A new law signed by Governor Fallin will bring changes to courtrooms across Oklahoma. If requested, judges must allow registered therapy dogs in the courts to comfort abused children as they struggle with taking the stand.
Beginning in 2010, the Tulsa County District Attorney's Office began having therapy dogs sit alongside children in court to help calm them down.
But with the governor's signature, this could be a practice many people will be seeing more often.
Courtroom dogs Boo, Missy, Morgan and Nala, all have distinct and different personalities. But one thing they share is the ability to serve a priceless role during difficult court cases. They all serve as comfort for abused children while they testify.
Supporter Leon Mullis, said, "I've seen a little girl put her hand under Boo's vest, and I didn't think he'd have any hair left by the time she got off the stand. And he just lays there like this."
Tulsa County Prosecutor, Steve Kunzweiler said, "Their memories of what happened in court is of the dog."
Kunzweiler started the program in 2010, and with the governor's signature this week, it will now be law that Oklahoma judges have to let certified therapy dogs into courts if requested.
"Now I know that how we're going to be dealing with traumatized children is going to be forever changed in our courtrooms," Kunzweiler said.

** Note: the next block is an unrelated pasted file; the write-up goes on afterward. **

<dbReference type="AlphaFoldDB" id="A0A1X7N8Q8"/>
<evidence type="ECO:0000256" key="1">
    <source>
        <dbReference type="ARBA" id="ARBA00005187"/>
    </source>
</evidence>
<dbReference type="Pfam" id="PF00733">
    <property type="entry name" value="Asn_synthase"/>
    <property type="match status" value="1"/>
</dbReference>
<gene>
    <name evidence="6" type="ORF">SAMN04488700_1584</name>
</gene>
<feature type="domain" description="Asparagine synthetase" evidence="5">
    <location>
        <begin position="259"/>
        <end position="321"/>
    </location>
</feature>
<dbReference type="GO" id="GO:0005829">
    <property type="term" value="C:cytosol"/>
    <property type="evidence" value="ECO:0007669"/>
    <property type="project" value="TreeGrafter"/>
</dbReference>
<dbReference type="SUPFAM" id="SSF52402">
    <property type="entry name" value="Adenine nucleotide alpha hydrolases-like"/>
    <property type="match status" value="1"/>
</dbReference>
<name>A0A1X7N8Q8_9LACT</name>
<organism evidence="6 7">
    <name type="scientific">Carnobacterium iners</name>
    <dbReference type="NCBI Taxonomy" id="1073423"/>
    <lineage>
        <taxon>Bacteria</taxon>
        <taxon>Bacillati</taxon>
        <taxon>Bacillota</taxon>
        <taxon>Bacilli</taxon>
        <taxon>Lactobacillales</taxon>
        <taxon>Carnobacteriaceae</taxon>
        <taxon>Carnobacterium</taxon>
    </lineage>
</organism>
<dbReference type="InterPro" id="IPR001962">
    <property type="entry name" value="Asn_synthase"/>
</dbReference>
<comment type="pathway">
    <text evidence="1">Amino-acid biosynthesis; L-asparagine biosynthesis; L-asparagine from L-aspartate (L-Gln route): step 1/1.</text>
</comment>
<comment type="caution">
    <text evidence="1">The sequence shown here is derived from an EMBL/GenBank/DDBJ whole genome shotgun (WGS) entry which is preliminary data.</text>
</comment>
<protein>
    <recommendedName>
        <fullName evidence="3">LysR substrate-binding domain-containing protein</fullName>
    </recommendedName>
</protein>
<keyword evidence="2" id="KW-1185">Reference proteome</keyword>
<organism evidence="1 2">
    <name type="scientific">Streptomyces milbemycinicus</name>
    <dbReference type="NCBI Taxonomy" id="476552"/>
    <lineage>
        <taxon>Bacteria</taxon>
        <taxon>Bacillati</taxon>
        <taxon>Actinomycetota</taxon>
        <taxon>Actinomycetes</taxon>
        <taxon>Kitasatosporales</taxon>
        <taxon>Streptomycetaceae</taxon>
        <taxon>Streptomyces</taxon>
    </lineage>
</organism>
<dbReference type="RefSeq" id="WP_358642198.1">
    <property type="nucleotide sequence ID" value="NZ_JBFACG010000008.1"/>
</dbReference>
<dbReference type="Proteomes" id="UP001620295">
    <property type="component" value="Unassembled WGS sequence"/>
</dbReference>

And the lives of those children forever changed as well. Supporter Mike Monroe remembers one girl in particular.
"Morgan goes over and places her head in the girl's lap and the little girl starts to pet her, and twirl her hair as kids will do when they're nervous," Monroe recalled.
Moments later, he said, the girl provided the information investigators needed and the case came to a swift close.
"She just loves to come in and give that comfort," he said.
There's no particular size limit on dogs in court, and with Nala, there's a whole lot of love to go around.
"She is just the most laid back dog ever," said supporter Debra Cox. "She's so affectionate."
And to see the children respond so well to the pups, Kunzweiler said it's one of the best feelings any prosecutor can have.
As far as any expenses the program brings with it, the dogs and their handlers are strictly on a volunteer basis.